You have to be something of a dreamer to invest a fortune of your own money into a football club, yet Gold dilutes his own dreams with a healthy shot of realism.

In an era when more than half of England's Premier League clubs are owned by wealthy foreign investors, Gold is a blast from the game's more traditional past, with the boy from the East End of London fulfilling his lifetime's ambition by purchasing his beloved Hammers four years ago.

Having played for West Ham is his formative days as a budding footballer, Gold's arrival at the club he always wanted to own was a fairy tale that barely received top billing on a Premier League landscape now dominated by billionaire benefactors.

However, West Ham have a plan to propel them toward the game's elite. A move to London's Olympic Stadium in Stratford in the summer of 2016 is the next major milestone in the club's history and it is quickly evident that Gold will not allow ambition to run wild as long as he is at the helm.

"Is it realistic for West Ham to qualify for Europe in the next few years?" pondered Gold, who has overseen a four-year spell at the helm in which the Hammers were demoted to the Championship, then promoted back to the Premier League via the playoffs, only to flirt with relegation once more last season.

"The answer to the question has to be 'No' and while I take no pleasure in saying that, I can explain why it is not an ambition we can expect of our manager and our players at this moment.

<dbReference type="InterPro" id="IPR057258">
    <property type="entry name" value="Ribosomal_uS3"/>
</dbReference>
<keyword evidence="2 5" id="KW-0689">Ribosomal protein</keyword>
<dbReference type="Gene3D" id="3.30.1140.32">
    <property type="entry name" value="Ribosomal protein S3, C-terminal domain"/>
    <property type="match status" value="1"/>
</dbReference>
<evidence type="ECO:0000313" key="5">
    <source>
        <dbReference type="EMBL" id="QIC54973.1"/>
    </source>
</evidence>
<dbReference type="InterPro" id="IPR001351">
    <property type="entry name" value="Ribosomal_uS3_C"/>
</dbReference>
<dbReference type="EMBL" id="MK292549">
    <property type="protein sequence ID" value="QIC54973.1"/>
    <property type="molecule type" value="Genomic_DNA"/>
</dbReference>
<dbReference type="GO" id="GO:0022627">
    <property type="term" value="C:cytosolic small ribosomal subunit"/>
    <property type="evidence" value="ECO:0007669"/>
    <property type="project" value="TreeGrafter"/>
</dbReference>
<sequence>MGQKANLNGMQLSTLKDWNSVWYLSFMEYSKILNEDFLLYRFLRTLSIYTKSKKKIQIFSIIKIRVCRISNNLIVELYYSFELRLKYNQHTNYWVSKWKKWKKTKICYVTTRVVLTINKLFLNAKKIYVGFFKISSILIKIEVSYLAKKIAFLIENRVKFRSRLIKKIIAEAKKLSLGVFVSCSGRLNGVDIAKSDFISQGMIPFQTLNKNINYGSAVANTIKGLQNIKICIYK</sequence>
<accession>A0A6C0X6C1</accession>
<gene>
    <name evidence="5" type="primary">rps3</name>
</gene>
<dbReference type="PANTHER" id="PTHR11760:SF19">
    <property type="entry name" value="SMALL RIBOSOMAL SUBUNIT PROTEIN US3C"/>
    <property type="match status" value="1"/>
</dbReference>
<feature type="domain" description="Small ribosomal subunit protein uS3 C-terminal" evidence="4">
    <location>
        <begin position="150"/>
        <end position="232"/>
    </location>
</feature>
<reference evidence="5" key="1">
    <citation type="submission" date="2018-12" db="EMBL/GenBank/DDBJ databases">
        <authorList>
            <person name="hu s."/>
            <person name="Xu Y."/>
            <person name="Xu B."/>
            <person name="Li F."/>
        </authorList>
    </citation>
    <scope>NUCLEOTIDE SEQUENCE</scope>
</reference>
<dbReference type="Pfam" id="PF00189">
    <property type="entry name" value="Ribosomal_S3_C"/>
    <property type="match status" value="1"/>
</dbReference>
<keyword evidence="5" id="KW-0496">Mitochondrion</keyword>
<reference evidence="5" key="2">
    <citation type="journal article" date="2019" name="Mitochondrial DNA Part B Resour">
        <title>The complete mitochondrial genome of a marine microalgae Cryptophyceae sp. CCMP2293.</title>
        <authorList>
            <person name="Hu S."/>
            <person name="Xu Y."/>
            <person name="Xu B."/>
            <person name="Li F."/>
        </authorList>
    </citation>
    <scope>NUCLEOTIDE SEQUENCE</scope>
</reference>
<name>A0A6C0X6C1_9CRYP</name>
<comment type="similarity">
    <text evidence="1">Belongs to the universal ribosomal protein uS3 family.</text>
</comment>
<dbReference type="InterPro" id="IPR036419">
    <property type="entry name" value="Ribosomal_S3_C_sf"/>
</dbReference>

"We inherited a club that was 100 million pounds in debt and the first job was to try and bring order to the finances. During this period, we were relegated from the Premier League and are now looking to establish ourselves in the top division once more ahead of our move to the Olympic Stadium, which offers the club a huge opportunity to move forward.

"The clubs at the top of the Premier League tend to be those with the biggest attendances each week and, as we get a little over 30,000 fans for each home game, it means competing with the top clubs in the country is almost impossible on a variety of levels.

"The hope is the landscape will change considerably for us when we get to the Olympic Stadium. The venue will provide us with a huge scope for additional sponsorship opportunities, an increased capacity and everything that goes with it. At this point, we start looking at the top six and, hopefully one day, something more."

So what is the ultimate dream for the football lover who was cruelly denied the chance to take up the offer to be an apprentice player at West Ham in his youth by a father who insisted he needed to get himself a "proper" job?

"I was fortunate to purchase the oldest version of the FA Cup in existence and it is a dream for me to place the current FA Cup alongside it in the West Ham trophy cabinet," he added.

"Having been present at Wembley when West Ham won the FA Cup in 1964, 1975 and 1980, I would love to be there on the day we win the trophy again. Portsmouth, Stoke and Hull have got to the FA Cup final in recent years so there is no reason why we can't follow their lead. You have to be able to dream in this game."

As so many of Gold's ambitions have been converted into reality throughout his remarkable life, he has every right to believe his fantasy of being an FA Cup-winning West Ham chairman could still become a reality.